/ 12 April 2001

Hunts threaten to wipe out leopards

Hound hunting is the latest fad in South Africa, after it was banned in Zimbabwe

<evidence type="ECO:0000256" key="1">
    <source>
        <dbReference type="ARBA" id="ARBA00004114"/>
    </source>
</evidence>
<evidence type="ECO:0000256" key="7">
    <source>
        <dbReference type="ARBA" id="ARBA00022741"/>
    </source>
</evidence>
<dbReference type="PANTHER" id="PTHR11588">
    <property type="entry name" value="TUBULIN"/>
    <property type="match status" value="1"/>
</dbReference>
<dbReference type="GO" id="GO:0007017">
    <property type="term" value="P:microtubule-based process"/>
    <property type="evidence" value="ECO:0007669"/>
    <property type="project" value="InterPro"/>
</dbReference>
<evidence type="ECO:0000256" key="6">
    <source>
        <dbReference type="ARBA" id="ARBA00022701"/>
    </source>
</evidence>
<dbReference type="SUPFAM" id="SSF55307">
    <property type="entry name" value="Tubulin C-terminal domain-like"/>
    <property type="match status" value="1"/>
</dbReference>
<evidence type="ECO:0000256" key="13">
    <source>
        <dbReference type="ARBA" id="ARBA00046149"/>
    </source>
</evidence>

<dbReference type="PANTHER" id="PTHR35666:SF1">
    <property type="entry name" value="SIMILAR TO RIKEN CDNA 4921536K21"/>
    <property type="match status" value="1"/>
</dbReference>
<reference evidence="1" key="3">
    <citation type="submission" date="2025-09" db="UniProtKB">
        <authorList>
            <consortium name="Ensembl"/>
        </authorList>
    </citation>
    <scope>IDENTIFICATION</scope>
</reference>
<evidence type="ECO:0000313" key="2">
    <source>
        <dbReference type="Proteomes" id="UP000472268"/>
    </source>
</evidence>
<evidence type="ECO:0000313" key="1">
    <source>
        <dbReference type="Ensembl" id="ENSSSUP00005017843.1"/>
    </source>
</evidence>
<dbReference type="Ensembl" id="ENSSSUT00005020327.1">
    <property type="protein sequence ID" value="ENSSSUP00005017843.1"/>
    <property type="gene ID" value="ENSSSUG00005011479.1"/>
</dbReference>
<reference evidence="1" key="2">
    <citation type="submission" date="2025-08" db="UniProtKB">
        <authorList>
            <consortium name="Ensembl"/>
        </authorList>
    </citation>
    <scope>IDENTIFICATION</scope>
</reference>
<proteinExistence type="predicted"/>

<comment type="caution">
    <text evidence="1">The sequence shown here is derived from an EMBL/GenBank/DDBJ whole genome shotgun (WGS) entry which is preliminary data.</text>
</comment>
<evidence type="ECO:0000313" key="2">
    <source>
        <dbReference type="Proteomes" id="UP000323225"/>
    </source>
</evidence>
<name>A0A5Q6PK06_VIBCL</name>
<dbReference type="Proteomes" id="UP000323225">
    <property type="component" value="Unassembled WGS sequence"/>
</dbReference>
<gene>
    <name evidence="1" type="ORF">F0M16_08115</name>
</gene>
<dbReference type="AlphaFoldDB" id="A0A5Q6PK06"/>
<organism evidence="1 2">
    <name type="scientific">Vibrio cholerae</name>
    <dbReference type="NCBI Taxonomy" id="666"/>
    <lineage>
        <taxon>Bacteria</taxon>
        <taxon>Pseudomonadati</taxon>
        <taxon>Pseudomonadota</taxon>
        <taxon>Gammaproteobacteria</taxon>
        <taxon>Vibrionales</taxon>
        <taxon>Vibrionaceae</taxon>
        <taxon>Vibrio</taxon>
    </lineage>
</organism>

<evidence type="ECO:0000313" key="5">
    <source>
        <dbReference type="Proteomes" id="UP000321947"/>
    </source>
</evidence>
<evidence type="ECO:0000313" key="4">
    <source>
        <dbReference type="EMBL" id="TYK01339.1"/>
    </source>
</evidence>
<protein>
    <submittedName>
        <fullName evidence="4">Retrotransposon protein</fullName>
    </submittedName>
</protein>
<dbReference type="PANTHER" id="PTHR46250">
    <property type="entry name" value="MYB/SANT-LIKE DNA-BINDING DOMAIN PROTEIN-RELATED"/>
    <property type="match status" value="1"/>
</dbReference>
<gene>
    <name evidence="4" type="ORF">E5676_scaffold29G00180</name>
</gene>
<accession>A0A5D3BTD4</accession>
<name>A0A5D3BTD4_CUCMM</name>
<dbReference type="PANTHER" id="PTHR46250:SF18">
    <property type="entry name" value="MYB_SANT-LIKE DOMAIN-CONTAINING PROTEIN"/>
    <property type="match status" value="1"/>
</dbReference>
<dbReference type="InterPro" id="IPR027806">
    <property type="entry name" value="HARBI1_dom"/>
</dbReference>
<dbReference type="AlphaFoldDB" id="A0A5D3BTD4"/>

Fiona Macleod South African hunting out-fits are offering overseas clients the chance to hunt predators, especially highly endangered leopards, with dogs. Using hounds to hunt down leopards is becoming an increasingly popular marketing tool among local safari operators after it was banned in Zimbabwe last year. It had been gaining popularity among the Zimbabwean hunting fraternity until the National Council of SPCAs (NSPCA) and National Parks joined forces to have it outlawed. Now South African hunting outfits are enticing overseas clients to experience the “thrill of a lifetime” on hound hunts. They are the latest fad in the Eastern Cape and the Free State, where commercial farmers welcome the hunts to help them get rid of “problem” animals. Clients pay in the region of $75 000 for a hunting trip that includes a leopard trophy. The hunting outfits say it is a legal, sporting way to get rid of vermin. But animal welfare organisations have footage of leopards being torn into by dogs, as well as the dogs being ripped apart by their mortal enemies. Conservationists are worried hound hunting may wipe out the country’s leopards, already listed by the Convention on International Trade in Endangered Species as threatened with extinction. Because they are solitary, secretive cats which range over vast areas, figures about how many are left vary greatly. Despite the leopard’s endangered status, provincial conservation ordinances left over from the apartheid era make it perfectly legal for private landowners and their employees to hunt them with dogs. Leopards, along with smaller predators like jackals and caracals, are classified as vermin or “problem” animals. Farmers who are beginning to realise the commercial value of their “problem” predators call in the hunting outfits to provide the solution. Some provinces stipulate that a licence is needed to run a pack of dogs, but this regulation is seldom applied. Animal welfare organisations say this form of hunting is technically illegal under the Animal Protection Act, but it has never been put to the test. “The Act forbids inciting any animal to attack another animal. Strictly speaking, this could even include using dogs to sniff out or retrieve wild animals,” says Rick Allan, wildlife manager at the NSPCA. Poachers who have been caught hunting with dogs without the permission of a landowner are charged with illegal hunting, and their dogs are usually destroyed. When members of the Noordelikes Rugby Club caught Tshepo Matloga and two cousins hunting on a Northern Province farm last week, they allegedly murdered Matloga and shot five of his dogs. A workshop held by KwaZulu-Natal Wildlife last October was one of the first attempts to iron out the discrepancies in treatment between high-paying overseas hunters and “traditional” hunters, usually called poachers. Delegates appointed a “hunting with dogs committee” to seek broader representation of traditional hunting interests. Conservation officials say hunting with dogs is usually non-specific. Unless the dogs are well-controlled, they take out other protected species not targeted by the owners. The new-age hound hunters are using highly bred dogs imported from the United States, called blue-tick dogs or coon hounds, and claim they are well-trained. They resemble British foxhounds, but are bigger. “The main concern is that the leopard is not given a fair chance because the hounds chase it up a tree before the hunters shoot it,” says the Zimbabwe NSPCA’s Meryl Harrison. “Trophy hunting is supposed to be a sport. But where’s the sport in getting the dogs to do all the work?” After Eastern Cape-based safari operator Garry Miles started taking dogs into Matabeleland to hunt down leopards, Zimbabwe banned all hound hunting unless special permission is granted by the director of National Parks. Now another South African operator, Nico Lourens Safaris, is offering European clients hunts in the Eastern Free State. His advertisements boast that his outfit bagged eight leopards using hounds during the last hunting season. He also offers hunts of other cats like caracals. Free State chief conservation officer Louwrens Goosen says an investigation has been launched into the claims of Nico Lourens Safaris, “particularly if they are advertising to foreigners and are not able to deliver”. Several attempts to contact Nico Lourens Safaris were unsuccessful.